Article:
by Len Deroches
During the U.S. war in Vietnam, a few of us in Canada formed The Committee to Free South Vietnamese Political Prisoners from Detention, Torture and Death. When the French military were chased out of Vietnam, they left behind the “Tiger Cages.” These were cages where the U.S.-backed regime of General Thieu kept some of the political prisoners. At the time there were about 200,000 political prisoners. The “Tiger Cages” were intentionally built too low to allow the prisoners to stand. Some prisoners were caged for so many years that when they were released, they could no longer use their legs. We managed to get three ex-prisoners to tour Canada. At the end of the exhausting tour, one of the prisoners, who had been tortured, asked me a very unexpected question. He had met some amazing Americans on a previous U.S. tour and was genuinely confused when he asked me, “Why do the American people elect some of their worst people?” No sarcasm. Profound confusion.
When U.S. President Donald Trump was asked if he supported the use of water boarding as a form of torture, he replied, “Yes, absolutely…and a hell of a lot worse!” Once he declared, “When somebody hurts you, just go after them as viciously as you can.” On another occasion, he insisted, “If somebody hits you, you’ve got to hit ’em back five times harder than they ever thought possible. You’ve got to get even.” And then, this ugly, naive and dangerous revelation, “I don’t like losers!”
I agree with Trump that empires need all this torture and revenge. That is exactly why, after thirty years of active warfare, French Général Jacques de Bollardière renounced the very institution of war on which depends every empire. His political masters in the French Empire were demanding that he use torture to extract “intelligence” from war prisoners. Bollardière called torture, “a dialogue in terror”- something President Trump approves of.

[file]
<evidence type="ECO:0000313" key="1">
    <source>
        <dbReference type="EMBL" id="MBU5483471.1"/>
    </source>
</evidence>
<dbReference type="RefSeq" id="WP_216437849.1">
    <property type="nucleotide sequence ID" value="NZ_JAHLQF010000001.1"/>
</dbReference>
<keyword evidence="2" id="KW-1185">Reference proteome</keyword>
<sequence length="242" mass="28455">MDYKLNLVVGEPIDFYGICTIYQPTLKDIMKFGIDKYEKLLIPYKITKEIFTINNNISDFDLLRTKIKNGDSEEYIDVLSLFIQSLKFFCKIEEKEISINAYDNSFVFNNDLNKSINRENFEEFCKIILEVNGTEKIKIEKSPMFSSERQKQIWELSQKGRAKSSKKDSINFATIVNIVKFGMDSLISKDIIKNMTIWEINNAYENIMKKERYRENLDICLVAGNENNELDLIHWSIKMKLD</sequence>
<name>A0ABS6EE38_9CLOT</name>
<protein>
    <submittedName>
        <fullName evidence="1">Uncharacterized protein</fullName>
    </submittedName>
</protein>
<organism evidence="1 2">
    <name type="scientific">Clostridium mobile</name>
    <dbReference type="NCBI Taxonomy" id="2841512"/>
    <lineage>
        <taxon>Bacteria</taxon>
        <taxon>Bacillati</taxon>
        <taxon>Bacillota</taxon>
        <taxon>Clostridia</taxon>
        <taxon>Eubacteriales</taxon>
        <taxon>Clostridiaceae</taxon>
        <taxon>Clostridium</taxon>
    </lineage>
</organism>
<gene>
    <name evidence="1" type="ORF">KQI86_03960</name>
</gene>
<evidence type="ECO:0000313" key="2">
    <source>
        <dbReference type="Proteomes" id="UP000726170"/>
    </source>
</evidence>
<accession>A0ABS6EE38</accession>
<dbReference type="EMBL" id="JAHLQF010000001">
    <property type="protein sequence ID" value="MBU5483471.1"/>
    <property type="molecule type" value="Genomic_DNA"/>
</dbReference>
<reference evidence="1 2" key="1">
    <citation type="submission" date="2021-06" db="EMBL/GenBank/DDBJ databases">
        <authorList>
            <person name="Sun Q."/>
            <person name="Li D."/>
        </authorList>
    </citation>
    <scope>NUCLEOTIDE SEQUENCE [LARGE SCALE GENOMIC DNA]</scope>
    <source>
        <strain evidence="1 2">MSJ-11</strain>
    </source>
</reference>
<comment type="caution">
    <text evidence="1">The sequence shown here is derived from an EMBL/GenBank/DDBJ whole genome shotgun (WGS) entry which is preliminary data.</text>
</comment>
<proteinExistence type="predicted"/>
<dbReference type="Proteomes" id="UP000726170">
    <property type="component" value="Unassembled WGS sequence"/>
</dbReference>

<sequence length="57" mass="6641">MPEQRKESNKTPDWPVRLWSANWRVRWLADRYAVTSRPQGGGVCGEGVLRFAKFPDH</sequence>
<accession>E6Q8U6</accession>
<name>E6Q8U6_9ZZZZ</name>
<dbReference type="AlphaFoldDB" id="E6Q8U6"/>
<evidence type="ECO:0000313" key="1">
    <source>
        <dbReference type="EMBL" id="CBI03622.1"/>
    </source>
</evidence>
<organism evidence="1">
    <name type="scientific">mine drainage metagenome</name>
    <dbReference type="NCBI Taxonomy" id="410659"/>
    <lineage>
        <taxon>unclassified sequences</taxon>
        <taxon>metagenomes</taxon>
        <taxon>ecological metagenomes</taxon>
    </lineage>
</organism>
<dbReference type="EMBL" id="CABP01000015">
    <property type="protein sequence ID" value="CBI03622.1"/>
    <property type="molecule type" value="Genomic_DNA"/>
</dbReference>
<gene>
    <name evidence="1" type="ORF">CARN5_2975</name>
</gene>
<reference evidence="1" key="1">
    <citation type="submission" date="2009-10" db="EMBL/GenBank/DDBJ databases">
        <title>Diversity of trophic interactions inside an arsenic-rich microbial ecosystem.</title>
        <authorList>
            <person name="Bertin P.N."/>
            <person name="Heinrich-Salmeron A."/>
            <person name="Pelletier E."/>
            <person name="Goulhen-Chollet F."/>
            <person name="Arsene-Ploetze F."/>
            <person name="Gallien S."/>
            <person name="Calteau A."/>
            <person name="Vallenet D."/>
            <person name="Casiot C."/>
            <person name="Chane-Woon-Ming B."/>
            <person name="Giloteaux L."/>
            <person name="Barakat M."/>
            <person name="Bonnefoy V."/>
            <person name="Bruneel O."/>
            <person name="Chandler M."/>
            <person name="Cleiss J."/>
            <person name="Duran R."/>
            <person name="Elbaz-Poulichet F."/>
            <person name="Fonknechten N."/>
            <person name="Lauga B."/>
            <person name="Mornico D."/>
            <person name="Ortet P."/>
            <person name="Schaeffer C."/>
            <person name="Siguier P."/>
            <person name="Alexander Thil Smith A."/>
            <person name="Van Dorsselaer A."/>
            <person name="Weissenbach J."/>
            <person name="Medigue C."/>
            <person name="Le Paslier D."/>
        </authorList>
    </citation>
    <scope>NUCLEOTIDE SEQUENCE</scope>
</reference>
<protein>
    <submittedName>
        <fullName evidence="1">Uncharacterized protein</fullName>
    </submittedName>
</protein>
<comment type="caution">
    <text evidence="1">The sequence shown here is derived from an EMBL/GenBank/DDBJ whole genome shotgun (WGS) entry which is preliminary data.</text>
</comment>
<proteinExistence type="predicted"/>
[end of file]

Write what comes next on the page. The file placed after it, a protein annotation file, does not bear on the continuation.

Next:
Shelley Douglass, a gentle, strong friend from Birmingham, Alabama, writes in her Catholic Worker newsletter, “This empire in which we live is corrupt from its beginning. Built on genocide and continued by slavery, it must be transformed from the bottom up if there is ever to be peace or justice.”
Rabia Terri Harris, of the Muslim Peace Fellowship, in the U.S.A., reflects: “Whether motivated by private ego or by that collective manifestation of ego known as empire, the results are likely to be the same. Power is not some magic trophy to be fought for, but an infinite spiritual resource.”
Not so long ago, the Roman Empire thrived. During the rule of Emperor Tiberius, Pontius Pilate was the governor of the province of Judea. When Jesus was brought before him, as a political prisoner, Pilate asked him about his activities. Jesus replied, “I bear witness to the truth.” Pilate blurted out, “Truth! What is that?” On another occasion, Jesus declared, “The truth will set you free.” One has to be brave to be truthful and to live truly free. President Donald Trump lives by his own “alternative truth.” Neither courageous honesty nor freedom. For both Kim Jong-un and Donald Trump, power is not an infinite spiritual resource, but a magic trophy to be fought for – with nuclear weapons.
When I think of my friends in the U.S.A. who choose to live power with others, rather than power over others, I know that the power of community is stronger than the office of the presidency. The United States has always had a history of resisting slavery, capital punishment and war – resisting empire.
As my Alabama friend puts it, “…we can spend a life in this work, a life rich in friends, beauty, risk, hope, and joy. A life worth living.” Worth living in both the U.S. Empire and the Canadian wannabe empire.